Retail sales slow to their weakest performance since January as consumer confidence is hit by fuel shortages and wetter weather
- The latest BRC-KPMG retail sales monitor shows a negative trend heading into the key Christmas trading period
- Overall, total sales increased by 0.6% in September against the same month last year
- That compares with an average of 3.1% growth for the past three months
- Like-for-like sales were 0.6% lower for September compared with the same month in 2020
Retailers saw their post-pandemic recovery stall in September as sales slowed to their weakest performance since January when firms were under heavy lockdown restrictions, according to new figures.
The latest BRC-KPMG retail sales monitor shows a negative trend heading into the key Christmas trading period.
Analysts say fears of fuel shortages prompted consumers to limit shopping journeys to essential trips and wetter weather was another reason for the downturn.
Retailers saw their post-pandemic recovery stall in September as sales slowed to their weakest performance since January when firms were under heavy lockdown restrictions
Overall, total sales increased by 0.6 per cent in September against the same month last year, compared with an average of 3.1 per cent growth for the past three months. Like-for-like sales were 0.6 per cent lower for September compared with the same month in 2020.
Commenting on the dip, British Retail Consortium chief executive Helen Dickinson said: ‘September saw the slowest retail sales growth since January, when the UK was in lockdown.
‘There are signs that consumer confidence is being hit as the fuel shortages, combined with wetter weather, had an impact in the second half of the month.’
She added that the larger purchases, such as furniture and homeware were particularly impacted as people were less likely to venture out in their cars to collect goods.
When it came to non-food sales, online purchases were lower for the month as more people returned to high street stores.
Over the three months to September, non-food retailers, such as fashion and homeware stores, saw total sales rise by 3.8 per cent against the same period last year. Meanwhile, food stores saw sales rose by 2.3 per cent for the quarter.
Staffing pressures and supply chain issues could potentially feed into limited availability of certain products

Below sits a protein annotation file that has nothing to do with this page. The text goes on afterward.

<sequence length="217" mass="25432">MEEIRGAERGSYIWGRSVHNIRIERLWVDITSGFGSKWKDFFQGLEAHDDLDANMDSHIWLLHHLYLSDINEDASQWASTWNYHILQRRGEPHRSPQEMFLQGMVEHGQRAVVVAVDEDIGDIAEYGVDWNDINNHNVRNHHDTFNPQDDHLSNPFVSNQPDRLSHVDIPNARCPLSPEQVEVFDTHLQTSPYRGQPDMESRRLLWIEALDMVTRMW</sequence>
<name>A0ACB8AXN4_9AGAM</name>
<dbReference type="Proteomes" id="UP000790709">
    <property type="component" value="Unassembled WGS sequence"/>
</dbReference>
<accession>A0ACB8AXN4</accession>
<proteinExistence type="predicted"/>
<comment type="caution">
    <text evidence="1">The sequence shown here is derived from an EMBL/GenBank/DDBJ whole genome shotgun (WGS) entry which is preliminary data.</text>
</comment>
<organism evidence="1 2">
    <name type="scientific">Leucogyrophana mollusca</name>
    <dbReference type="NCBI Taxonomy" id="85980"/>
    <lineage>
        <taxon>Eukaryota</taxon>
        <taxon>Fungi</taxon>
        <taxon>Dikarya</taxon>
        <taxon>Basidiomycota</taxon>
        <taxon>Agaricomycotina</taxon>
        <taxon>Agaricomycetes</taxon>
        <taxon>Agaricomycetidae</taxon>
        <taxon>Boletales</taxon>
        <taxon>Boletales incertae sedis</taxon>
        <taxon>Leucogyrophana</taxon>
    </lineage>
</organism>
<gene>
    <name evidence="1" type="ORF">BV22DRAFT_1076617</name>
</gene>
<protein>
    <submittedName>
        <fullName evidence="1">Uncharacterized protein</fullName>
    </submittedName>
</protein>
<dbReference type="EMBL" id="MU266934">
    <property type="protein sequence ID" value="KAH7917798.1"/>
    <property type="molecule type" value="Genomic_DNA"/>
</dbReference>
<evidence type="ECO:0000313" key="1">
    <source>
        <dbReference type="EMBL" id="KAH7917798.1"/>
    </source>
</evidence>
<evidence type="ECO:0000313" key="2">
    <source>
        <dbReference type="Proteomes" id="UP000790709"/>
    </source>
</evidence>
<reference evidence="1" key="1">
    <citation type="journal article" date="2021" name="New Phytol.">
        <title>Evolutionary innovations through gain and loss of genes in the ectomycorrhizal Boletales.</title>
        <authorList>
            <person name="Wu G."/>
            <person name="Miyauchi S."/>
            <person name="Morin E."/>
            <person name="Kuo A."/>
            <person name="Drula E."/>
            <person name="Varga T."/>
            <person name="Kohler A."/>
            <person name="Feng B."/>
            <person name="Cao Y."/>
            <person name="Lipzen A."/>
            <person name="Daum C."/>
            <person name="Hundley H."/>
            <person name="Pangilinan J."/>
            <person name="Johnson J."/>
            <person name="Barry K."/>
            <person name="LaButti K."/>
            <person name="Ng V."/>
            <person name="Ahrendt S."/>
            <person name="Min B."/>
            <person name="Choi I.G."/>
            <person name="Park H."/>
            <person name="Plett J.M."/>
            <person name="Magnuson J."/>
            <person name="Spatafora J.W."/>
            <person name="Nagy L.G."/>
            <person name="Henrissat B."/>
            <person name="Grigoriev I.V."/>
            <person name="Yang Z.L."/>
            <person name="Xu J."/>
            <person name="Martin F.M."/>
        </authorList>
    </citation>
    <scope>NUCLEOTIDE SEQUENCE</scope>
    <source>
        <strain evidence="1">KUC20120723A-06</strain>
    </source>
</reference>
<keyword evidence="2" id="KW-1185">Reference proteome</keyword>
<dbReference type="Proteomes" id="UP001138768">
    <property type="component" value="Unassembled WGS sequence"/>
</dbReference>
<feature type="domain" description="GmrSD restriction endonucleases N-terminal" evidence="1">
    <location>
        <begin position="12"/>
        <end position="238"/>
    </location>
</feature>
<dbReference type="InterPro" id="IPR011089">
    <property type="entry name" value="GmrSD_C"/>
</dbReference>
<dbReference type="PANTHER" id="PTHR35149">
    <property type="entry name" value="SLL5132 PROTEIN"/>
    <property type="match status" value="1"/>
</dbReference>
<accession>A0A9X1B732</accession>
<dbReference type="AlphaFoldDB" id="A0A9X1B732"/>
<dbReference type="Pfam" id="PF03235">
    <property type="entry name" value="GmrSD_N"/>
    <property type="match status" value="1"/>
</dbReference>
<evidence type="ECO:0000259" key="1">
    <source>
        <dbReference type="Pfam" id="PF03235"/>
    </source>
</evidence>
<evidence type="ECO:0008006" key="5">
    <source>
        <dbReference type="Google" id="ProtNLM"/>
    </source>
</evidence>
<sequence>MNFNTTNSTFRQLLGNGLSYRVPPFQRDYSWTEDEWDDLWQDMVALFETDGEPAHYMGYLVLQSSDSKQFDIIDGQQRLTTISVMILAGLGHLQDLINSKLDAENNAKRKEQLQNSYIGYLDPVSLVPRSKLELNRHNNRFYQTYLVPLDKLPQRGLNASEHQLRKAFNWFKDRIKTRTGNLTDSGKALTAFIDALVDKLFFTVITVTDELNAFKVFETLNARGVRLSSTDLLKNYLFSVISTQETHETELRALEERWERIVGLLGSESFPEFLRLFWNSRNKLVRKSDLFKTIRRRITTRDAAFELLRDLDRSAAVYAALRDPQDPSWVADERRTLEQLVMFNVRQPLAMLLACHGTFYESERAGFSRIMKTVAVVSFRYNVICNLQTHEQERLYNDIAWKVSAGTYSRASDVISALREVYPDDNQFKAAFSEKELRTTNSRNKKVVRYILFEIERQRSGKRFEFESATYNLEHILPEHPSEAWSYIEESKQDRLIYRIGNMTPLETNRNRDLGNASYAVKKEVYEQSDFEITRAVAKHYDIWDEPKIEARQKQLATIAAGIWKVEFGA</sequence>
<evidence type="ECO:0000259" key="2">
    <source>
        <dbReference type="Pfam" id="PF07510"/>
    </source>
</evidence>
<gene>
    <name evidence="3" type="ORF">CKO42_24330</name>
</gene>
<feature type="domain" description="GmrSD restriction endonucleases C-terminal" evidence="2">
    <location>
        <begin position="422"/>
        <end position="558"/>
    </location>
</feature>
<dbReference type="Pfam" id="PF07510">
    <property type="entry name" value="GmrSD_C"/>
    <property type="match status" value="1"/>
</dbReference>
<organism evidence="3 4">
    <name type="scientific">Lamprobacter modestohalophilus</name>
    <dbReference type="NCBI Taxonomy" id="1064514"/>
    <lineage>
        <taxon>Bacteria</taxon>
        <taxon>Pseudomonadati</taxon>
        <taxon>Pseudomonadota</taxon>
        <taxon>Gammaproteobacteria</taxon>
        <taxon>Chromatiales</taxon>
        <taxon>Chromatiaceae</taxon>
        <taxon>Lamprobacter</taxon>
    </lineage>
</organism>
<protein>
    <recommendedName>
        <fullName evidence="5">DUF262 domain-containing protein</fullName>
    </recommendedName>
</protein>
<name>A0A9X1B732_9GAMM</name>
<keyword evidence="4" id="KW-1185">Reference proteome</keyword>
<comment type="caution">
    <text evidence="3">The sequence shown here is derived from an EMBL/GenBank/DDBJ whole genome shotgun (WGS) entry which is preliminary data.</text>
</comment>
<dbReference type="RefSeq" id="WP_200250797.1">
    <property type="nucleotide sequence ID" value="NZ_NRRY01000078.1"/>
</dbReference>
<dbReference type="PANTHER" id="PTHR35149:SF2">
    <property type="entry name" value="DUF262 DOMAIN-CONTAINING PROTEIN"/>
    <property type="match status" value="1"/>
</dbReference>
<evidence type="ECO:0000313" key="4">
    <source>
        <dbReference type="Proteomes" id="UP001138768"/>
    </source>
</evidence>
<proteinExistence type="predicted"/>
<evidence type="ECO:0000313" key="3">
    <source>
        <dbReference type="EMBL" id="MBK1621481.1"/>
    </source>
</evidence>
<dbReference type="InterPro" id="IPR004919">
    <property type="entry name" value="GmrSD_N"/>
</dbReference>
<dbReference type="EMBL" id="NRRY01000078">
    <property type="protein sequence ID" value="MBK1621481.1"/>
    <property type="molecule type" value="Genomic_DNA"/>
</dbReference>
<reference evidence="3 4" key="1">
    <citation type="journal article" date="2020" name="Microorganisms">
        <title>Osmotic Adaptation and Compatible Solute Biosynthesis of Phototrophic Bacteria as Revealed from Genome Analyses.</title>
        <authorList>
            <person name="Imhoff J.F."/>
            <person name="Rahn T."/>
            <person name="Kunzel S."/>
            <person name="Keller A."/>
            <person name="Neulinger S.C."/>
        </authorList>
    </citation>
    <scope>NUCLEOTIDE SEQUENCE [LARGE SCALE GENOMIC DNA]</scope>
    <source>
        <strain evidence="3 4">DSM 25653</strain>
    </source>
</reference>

Looking ahead, Paul Martin UK head of retail at KPMG, says retailers will have to ‘work very hard’ to ensure the right availability of the right product at the right price to satisfy the requirements of an ever more demanding customer’.
He highlighted that this is particularly crucial in the run up to Christmas with staffing pressures and supply chain issues potentially feeding into ‘limited availability of certain products and the spectre of price rises remains’.
Separate figures from Barclaycard also show that consumer confidence waned in September due to the same factors.
The bank said its latest consumer spending data for September showed that consumers are starting to feel the impact of rising prices on their finances.
It revealed that card spending grew 13.3 per cent in September compared with the same period in 2019, as Britons enjoyed the last of the summer sun.
However, it also found that nearly half of shoppers – 46 per cent – said they saw empty shelves in supermarkets, while 18 per cent found it harder than usual to find fresh fruit and vegetables.
The number of Britons who felt confident in their ability to buy non-essential items fell four percentage points in September to 59 per cent, from 63 per cent in August, pulling consumer confidence down to its lowest reading since February.
Raheel Ahmed, head of consumer products at Barclaycard, said: ‘Consumers are, however, starting to feel the impact of rising prices on their personal finances, which is also hampering confidence levels.
‘While this is causing some Brits to seek out value in their purchases, as the festive season approaches, we expect spending to gradually gather pace as shoppers start buying gifts and preparing for gatherings with loved ones.’